Colored people enjoy varied hobby activities typical of citizens of an industrialized society.


Many of the community's problems can be directly attributed to the treatment it received when South Africa was governed by a system that separated people according to race. The result was a relatively poor education because schools were not given the same facilities afforded to “white” schools and because many people had to abandon schooling at an early age to help support the family. Compounding this situation were the breakups of communities and even families as people were moved into townships and suburbs defined by the race of their inhabitants. In addition, many coloreds were kept in low-paying jobs because of job-discrimination laws.

It was inevitable that social ills, such as alcoholism, poor health care and a rising crime rate, would result. Not all of these negative factors have been eradicated yet, but under the new democratic system all South Africans—regardless of race—have an equal opportunity to live a better life. The colored community has shown the resilience and character through the years to take full advantage of their new hard-won rights. Some of the community's leaders are anxious to ensure that its people will not be abandoned by the black majority in the effort to provide a completely level playing field; this concern is a hotly debated political issue in South Africa today.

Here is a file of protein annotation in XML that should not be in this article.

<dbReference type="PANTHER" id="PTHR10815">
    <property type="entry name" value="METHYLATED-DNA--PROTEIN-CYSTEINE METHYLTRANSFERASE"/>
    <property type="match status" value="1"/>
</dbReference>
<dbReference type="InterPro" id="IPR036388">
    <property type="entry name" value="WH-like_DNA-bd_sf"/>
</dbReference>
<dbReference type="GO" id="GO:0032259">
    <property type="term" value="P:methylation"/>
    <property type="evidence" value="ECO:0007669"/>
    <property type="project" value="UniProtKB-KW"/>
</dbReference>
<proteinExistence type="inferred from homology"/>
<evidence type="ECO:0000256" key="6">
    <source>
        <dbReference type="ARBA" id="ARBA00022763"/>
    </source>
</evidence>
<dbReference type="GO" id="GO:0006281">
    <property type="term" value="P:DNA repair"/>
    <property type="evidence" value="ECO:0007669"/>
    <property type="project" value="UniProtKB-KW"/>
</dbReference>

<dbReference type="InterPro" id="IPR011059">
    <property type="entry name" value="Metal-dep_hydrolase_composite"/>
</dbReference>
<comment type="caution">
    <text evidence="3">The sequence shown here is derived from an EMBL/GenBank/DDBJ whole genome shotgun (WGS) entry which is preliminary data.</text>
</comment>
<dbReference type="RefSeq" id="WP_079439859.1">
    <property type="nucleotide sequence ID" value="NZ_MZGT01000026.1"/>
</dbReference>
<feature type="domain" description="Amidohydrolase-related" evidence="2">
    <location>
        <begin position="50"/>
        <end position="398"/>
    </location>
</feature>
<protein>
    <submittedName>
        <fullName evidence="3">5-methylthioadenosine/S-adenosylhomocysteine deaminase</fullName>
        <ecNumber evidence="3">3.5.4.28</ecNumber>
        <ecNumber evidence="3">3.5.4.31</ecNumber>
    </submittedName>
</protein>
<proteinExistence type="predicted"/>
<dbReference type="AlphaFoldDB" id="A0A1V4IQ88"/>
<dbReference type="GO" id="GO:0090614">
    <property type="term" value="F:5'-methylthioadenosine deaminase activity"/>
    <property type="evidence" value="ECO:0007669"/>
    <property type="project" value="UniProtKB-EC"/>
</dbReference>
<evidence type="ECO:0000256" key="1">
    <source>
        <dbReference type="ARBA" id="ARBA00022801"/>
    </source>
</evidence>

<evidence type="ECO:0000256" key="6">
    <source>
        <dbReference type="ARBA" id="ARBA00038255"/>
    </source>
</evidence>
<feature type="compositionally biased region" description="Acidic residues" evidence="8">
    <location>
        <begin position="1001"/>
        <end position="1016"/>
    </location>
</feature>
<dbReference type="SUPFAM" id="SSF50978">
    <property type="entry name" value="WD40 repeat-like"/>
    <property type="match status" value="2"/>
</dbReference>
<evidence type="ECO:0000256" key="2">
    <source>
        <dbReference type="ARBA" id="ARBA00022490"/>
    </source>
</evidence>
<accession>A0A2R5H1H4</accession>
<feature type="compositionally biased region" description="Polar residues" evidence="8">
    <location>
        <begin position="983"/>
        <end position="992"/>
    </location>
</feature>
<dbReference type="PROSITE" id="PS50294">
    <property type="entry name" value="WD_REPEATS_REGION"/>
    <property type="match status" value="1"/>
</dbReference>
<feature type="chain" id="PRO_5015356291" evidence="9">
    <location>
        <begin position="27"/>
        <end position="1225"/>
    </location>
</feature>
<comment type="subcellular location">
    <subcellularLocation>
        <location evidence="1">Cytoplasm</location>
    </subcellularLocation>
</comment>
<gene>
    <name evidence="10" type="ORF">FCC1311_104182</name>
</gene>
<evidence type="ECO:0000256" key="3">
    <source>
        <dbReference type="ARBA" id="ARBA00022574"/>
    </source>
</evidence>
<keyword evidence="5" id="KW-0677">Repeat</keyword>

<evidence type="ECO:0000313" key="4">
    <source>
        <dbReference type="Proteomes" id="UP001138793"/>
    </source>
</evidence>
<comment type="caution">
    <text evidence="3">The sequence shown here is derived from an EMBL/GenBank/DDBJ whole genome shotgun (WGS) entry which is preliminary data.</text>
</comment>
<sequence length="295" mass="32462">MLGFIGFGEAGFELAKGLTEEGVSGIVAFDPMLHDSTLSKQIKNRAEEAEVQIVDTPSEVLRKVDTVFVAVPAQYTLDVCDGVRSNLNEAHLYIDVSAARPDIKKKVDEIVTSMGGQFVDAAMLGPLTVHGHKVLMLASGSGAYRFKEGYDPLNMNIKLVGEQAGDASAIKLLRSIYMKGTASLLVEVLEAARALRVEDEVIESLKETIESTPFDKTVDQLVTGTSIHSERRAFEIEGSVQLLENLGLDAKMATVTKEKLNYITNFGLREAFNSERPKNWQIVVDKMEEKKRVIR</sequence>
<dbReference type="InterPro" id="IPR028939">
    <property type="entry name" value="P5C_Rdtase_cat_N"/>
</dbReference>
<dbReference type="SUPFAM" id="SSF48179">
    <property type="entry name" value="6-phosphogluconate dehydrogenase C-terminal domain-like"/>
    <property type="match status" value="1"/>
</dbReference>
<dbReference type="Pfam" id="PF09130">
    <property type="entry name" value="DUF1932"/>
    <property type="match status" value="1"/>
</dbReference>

South Africa no longer conventionally issues birth rate, health, mortality rate, and other statistics by community or race, but the HIV/AIDS figures for the country as a whole are much worse for certain sections of the nation, including for example, the colored townships. For South Africa, the HIV/AIDS adult prevalence rate was 21.5% in 2003. That year there were 5.3 million people living with HIV/AIDS. In 2003, HIV/AIDS deaths totaled more than 370,000.